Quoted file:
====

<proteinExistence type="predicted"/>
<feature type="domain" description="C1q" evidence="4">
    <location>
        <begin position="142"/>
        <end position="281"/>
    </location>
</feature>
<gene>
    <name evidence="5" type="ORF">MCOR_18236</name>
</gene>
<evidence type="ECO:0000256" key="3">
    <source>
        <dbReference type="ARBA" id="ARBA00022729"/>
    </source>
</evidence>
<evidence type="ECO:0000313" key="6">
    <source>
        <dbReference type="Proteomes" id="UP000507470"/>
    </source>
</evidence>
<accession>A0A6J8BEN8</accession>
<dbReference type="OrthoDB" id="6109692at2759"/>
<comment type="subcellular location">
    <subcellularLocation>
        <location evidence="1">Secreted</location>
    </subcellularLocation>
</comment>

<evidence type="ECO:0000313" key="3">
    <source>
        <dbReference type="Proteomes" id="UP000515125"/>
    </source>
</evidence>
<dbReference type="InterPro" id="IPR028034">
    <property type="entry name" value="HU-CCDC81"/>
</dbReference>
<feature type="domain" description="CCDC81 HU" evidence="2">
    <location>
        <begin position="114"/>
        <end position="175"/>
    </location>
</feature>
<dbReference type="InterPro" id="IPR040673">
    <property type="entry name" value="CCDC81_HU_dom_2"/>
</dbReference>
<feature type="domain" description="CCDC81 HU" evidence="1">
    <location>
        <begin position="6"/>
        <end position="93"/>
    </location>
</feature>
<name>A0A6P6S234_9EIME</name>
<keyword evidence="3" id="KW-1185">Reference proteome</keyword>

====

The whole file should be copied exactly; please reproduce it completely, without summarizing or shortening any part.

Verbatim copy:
<proteinExistence type="predicted"/>
<feature type="domain" description="C1q" evidence="4">
    <location>
        <begin position="142"/>
        <end position="281"/>
    </location>
</feature>
<gene>
    <name evidence="5" type="ORF">MCOR_18236</name>
</gene>
<evidence type="ECO:0000256" key="3">
    <source>
        <dbReference type="ARBA" id="ARBA00022729"/>
    </source>
</evidence>
<evidence type="ECO:0000313" key="6">
    <source>
        <dbReference type="Proteomes" id="UP000507470"/>
    </source>
</evidence>
<accession>A0A6J8BEN8</accession>
<dbReference type="OrthoDB" id="6109692at2759"/>
<comment type="subcellular location">
    <subcellularLocation>
        <location evidence="1">Secreted</location>
    </subcellularLocation>
</comment>

<evidence type="ECO:0000313" key="3">
    <source>
        <dbReference type="Proteomes" id="UP000515125"/>
    </source>
</evidence>
<dbReference type="InterPro" id="IPR028034">
    <property type="entry name" value="HU-CCDC81"/>
</dbReference>
<feature type="domain" description="CCDC81 HU" evidence="2">
    <location>
        <begin position="114"/>
        <end position="175"/>
    </location>
</feature>
<dbReference type="InterPro" id="IPR040673">
    <property type="entry name" value="CCDC81_HU_dom_2"/>
</dbReference>
<feature type="domain" description="CCDC81 HU" evidence="1">
    <location>
        <begin position="6"/>
        <end position="93"/>
    </location>
</feature>
<name>A0A6P6S234_9EIME</name>
<keyword evidence="3" id="KW-1185">Reference proteome</keyword>